Large sunflowers and vivid roses line the sidewalk in front of Paulina’s storefront in Ambato, Ecuador. “I put them out and children began to pass by and would ask for a rose, so I would give them a bouquet,” she said. Soon, more and more people began purchasing her floral arrangements and her business began to take off.
As a single mother of three and an entrepreneur, Paulina’s store is the center of her family’s life and livelihood. “I am a single mother, and they are my life,” she says. “Having this place means there is also a place for my children. They go to their schools and lessons and then they come back and spend time here at the store. They have a place to be.”
Paulina started by selling clothing in her small storefront. She expanded her business and began selling gifts and flowers as more people requested her floral arrangements. To grow her business — the main source of income for herself and her children — she needed capital to invest in her store.
It has always been challenging for small business owners, especially women, to get the support they need to thrive, and the pandemic made everything harder. Paulina recalls that time, saying, “I felt unprotected, had no work, and wasn’t able to do anything.” Innovative digital financial tools and services became a lifeline during this uncertain time. These tools helped millions of small business owners improve and grow their businesses by increasing their ability to repay loans and access credit to cover business expenses and inventory needs.
Digital products can build the financial health of small businesses and empower the women who own them. For Paulina, digital products make it easier to juggle her business and family responsibilities. “The time that it takes to go to a bank, fill out forms, and go with the little ones is slow and tiring for the children as well. But this is not so with digital,” she says. And it’s not just about the convenience — from our research, more than 70 percent of women small business owners reported that the financial health of their businesses had improved because of new digital banking products.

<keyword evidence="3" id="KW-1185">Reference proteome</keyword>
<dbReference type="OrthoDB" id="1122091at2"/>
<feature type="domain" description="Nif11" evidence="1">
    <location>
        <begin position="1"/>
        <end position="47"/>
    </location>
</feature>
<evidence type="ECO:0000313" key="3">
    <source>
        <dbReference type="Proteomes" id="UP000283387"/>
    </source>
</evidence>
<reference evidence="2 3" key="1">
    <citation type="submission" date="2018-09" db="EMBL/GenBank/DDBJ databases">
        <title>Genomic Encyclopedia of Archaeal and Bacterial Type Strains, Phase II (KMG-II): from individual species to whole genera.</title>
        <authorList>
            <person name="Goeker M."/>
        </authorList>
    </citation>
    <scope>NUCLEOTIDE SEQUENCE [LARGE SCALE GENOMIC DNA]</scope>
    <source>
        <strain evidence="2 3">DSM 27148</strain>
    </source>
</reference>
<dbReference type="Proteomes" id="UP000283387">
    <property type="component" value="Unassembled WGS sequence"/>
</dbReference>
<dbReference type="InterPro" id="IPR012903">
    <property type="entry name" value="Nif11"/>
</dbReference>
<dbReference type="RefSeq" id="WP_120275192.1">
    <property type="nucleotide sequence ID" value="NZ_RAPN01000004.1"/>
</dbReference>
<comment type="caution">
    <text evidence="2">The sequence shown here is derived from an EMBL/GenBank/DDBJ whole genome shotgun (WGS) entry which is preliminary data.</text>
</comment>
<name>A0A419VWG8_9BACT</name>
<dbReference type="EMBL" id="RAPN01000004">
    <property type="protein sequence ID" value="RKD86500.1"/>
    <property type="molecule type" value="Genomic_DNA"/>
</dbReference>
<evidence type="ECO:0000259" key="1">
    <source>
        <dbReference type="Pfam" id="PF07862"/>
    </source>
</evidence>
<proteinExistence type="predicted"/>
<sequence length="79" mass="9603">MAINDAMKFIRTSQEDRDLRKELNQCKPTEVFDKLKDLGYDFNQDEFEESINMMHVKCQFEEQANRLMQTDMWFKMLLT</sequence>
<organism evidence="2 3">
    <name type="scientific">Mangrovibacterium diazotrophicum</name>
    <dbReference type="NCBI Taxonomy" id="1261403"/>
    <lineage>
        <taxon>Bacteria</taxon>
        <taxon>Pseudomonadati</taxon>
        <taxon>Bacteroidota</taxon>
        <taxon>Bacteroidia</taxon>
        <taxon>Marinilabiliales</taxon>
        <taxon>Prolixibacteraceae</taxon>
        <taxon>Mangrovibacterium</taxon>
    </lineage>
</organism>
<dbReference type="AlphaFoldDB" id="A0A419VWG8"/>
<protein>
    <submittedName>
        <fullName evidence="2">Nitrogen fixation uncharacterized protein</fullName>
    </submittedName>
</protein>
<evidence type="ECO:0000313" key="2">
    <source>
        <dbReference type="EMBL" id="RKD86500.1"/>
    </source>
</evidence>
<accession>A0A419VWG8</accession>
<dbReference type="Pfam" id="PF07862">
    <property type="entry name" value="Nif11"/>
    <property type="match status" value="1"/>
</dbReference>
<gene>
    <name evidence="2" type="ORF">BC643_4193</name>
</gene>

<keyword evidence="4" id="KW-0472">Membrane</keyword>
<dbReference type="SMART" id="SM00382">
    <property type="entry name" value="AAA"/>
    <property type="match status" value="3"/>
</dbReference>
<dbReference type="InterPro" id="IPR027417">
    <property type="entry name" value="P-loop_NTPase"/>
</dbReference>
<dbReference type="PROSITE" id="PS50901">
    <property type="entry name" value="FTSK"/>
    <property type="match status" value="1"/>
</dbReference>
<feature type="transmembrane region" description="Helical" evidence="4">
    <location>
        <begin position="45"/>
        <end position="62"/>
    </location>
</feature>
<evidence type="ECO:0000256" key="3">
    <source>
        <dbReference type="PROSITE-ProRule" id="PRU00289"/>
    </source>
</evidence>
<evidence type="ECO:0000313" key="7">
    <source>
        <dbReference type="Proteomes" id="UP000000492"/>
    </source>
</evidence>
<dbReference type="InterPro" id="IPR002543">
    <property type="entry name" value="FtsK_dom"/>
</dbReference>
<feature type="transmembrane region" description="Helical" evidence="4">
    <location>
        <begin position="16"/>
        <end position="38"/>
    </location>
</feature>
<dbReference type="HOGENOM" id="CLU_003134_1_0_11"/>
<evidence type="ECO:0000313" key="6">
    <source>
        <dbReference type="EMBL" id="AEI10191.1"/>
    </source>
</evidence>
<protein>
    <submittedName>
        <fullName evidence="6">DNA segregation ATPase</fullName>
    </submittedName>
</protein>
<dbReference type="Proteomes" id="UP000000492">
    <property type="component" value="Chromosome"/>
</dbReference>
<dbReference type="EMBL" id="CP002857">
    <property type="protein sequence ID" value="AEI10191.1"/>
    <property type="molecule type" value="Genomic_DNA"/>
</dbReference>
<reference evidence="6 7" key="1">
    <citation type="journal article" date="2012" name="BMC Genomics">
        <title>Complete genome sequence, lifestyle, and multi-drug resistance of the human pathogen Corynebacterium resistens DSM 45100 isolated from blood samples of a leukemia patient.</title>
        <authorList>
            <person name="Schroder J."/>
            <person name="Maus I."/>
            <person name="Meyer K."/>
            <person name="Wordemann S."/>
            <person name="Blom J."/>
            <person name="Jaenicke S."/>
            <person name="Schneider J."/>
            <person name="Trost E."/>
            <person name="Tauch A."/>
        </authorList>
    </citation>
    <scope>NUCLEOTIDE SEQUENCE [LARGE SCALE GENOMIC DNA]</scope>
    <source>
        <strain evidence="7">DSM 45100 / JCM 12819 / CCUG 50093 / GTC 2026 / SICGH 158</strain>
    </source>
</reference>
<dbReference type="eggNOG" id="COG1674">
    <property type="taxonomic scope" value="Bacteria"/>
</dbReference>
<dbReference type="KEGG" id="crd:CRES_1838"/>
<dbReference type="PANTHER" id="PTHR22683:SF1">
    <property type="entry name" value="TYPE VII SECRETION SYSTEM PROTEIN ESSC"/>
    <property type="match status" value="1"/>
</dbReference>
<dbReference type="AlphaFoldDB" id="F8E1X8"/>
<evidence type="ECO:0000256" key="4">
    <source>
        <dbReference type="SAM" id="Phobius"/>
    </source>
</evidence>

Banco Pichincha in Ecuador has been an Accion partner for more than two decades and is the largest financial institution in Ecuador, with a 115-year history. More than half of Banco Pichincha’s customers are women.
Accion worked with Banco Pichincha to drive adoption of the bank’s digital payment wallet, Billetera DeUna. After 12 months of using the DeUna app, 72 percent of women small business owners surveyed said the product improved their financial health, and 80 percent said they felt less overwhelmed about managing their expenses and debt. “With the development of online and digital credit, the client is able to manage themselves with the help of our credit agents, which allows us to be available at all times,” remarks Beatriz Vazquez, the Microfinance Strategy Manager for Banco Pichincha. “The clients who make use of this credit are usually women because they require greater availability depending on their kind of work.”
Now that Paulina has the credit she needs at her fingertips, she is hopeful about the future, saying, “I’ve evolved, innovated, and grown. I have invested in things that are very helpful for my business. I feel I am financially sound for my children.”